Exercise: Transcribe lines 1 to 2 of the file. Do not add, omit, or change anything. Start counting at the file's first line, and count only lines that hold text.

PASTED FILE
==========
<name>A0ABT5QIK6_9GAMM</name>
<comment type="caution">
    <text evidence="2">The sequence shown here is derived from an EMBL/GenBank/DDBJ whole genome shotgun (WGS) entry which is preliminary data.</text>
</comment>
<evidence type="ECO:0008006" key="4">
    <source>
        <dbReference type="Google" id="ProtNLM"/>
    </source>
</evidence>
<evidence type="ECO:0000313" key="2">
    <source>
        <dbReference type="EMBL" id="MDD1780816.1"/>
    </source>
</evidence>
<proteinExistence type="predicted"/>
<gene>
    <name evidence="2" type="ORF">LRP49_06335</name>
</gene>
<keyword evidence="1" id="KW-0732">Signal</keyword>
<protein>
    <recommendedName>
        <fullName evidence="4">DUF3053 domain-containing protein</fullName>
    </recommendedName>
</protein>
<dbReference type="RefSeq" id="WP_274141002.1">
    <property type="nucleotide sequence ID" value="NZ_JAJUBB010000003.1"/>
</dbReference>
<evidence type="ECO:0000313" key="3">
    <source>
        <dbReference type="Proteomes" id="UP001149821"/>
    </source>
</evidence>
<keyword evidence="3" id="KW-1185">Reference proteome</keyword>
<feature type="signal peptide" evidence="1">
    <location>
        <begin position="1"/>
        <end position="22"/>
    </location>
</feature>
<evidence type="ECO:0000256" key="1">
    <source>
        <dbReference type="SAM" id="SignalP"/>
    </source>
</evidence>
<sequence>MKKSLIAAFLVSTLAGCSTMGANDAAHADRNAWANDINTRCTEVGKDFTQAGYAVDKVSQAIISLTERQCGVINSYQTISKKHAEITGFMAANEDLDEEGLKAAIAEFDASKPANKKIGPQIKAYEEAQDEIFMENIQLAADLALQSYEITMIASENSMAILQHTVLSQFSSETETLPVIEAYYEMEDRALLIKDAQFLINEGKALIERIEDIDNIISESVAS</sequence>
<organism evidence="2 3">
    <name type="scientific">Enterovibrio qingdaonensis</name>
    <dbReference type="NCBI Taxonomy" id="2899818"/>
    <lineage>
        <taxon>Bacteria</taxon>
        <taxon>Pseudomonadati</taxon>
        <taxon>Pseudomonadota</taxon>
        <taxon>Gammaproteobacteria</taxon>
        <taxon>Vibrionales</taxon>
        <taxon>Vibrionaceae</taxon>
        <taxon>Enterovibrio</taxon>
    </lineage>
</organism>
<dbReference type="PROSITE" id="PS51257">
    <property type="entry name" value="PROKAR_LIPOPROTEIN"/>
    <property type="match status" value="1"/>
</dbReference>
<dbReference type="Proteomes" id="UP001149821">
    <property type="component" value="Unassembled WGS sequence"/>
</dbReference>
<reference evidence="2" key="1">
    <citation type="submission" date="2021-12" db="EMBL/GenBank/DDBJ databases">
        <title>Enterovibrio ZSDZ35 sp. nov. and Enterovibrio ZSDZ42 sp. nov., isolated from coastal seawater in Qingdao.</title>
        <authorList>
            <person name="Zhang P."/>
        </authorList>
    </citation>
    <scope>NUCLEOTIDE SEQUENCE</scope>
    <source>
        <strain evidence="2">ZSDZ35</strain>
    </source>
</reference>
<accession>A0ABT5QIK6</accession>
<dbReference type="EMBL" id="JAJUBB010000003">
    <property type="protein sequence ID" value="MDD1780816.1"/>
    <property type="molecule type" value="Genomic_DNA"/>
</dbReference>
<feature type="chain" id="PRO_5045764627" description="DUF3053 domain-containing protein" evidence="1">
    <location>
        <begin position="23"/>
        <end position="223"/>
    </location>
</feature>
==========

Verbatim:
<name>A0ABT5QIK6_9GAMM</name>
<comment type="caution">